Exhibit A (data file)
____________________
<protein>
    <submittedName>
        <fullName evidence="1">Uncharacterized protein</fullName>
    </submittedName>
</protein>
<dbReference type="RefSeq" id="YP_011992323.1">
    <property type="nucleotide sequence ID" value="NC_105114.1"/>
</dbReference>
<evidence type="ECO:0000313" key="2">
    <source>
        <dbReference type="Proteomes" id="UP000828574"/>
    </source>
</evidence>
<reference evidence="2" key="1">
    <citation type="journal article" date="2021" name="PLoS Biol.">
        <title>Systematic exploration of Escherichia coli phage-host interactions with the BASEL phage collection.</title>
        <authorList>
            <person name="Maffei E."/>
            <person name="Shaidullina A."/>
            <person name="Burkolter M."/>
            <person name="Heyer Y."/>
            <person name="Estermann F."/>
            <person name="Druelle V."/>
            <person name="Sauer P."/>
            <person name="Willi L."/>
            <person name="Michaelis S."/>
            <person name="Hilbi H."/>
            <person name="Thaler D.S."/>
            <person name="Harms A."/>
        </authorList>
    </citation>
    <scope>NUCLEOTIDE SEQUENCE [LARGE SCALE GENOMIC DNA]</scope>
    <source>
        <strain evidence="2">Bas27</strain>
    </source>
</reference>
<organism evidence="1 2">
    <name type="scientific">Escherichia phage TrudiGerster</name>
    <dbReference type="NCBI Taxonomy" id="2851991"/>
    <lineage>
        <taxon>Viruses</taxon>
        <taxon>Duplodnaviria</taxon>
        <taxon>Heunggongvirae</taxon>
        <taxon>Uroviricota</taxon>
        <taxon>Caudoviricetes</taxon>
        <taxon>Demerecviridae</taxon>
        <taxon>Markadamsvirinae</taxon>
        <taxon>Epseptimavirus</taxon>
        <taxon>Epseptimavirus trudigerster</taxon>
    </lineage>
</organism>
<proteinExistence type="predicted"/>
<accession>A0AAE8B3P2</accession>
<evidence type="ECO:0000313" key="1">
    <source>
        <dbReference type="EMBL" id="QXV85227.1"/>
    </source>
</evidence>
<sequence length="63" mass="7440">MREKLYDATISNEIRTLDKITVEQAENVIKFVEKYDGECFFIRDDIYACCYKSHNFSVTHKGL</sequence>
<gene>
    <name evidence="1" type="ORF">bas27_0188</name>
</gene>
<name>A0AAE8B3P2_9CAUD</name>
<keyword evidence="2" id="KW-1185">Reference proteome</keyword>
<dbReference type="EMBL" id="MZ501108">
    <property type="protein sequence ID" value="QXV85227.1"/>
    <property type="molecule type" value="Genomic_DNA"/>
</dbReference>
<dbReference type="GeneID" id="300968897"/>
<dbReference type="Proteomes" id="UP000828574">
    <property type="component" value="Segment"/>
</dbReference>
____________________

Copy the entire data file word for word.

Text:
<protein>
    <submittedName>
        <fullName evidence="1">Uncharacterized protein</fullName>
    </submittedName>
</protein>
<dbReference type="RefSeq" id="YP_011992323.1">
    <property type="nucleotide sequence ID" value="NC_105114.1"/>
</dbReference>
<evidence type="ECO:0000313" key="2">
    <source>
        <dbReference type="Proteomes" id="UP000828574"/>
    </source>
</evidence>
<reference evidence="2" key="1">
    <citation type="journal article" date="2021" name="PLoS Biol.">
        <title>Systematic exploration of Escherichia coli phage-host interactions with the BASEL phage collection.</title>
        <authorList>
            <person name="Maffei E."/>
            <person name="Shaidullina A."/>
            <person name="Burkolter M."/>
            <person name="Heyer Y."/>
            <person name="Estermann F."/>
            <person name="Druelle V."/>
            <person name="Sauer P."/>
            <person name="Willi L."/>
            <person name="Michaelis S."/>
            <person name="Hilbi H."/>
            <person name="Thaler D.S."/>
            <person name="Harms A."/>
        </authorList>
    </citation>
    <scope>NUCLEOTIDE SEQUENCE [LARGE SCALE GENOMIC DNA]</scope>
    <source>
        <strain evidence="2">Bas27</strain>
    </source>
</reference>
<organism evidence="1 2">
    <name type="scientific">Escherichia phage TrudiGerster</name>
    <dbReference type="NCBI Taxonomy" id="2851991"/>
    <lineage>
        <taxon>Viruses</taxon>
        <taxon>Duplodnaviria</taxon>
        <taxon>Heunggongvirae</taxon>
        <taxon>Uroviricota</taxon>
        <taxon>Caudoviricetes</taxon>
        <taxon>Demerecviridae</taxon>
        <taxon>Markadamsvirinae</taxon>
        <taxon>Epseptimavirus</taxon>
        <taxon>Epseptimavirus trudigerster</taxon>
    </lineage>
</organism>
<proteinExistence type="predicted"/>
<accession>A0AAE8B3P2</accession>
<evidence type="ECO:0000313" key="1">
    <source>
        <dbReference type="EMBL" id="QXV85227.1"/>
    </source>
</evidence>
<sequence length="63" mass="7440">MREKLYDATISNEIRTLDKITVEQAENVIKFVEKYDGECFFIRDDIYACCYKSHNFSVTHKGL</sequence>
<gene>
    <name evidence="1" type="ORF">bas27_0188</name>
</gene>
<name>A0AAE8B3P2_9CAUD</name>
<keyword evidence="2" id="KW-1185">Reference proteome</keyword>
<dbReference type="EMBL" id="MZ501108">
    <property type="protein sequence ID" value="QXV85227.1"/>
    <property type="molecule type" value="Genomic_DNA"/>
</dbReference>
<dbReference type="GeneID" id="300968897"/>
<dbReference type="Proteomes" id="UP000828574">
    <property type="component" value="Segment"/>
</dbReference>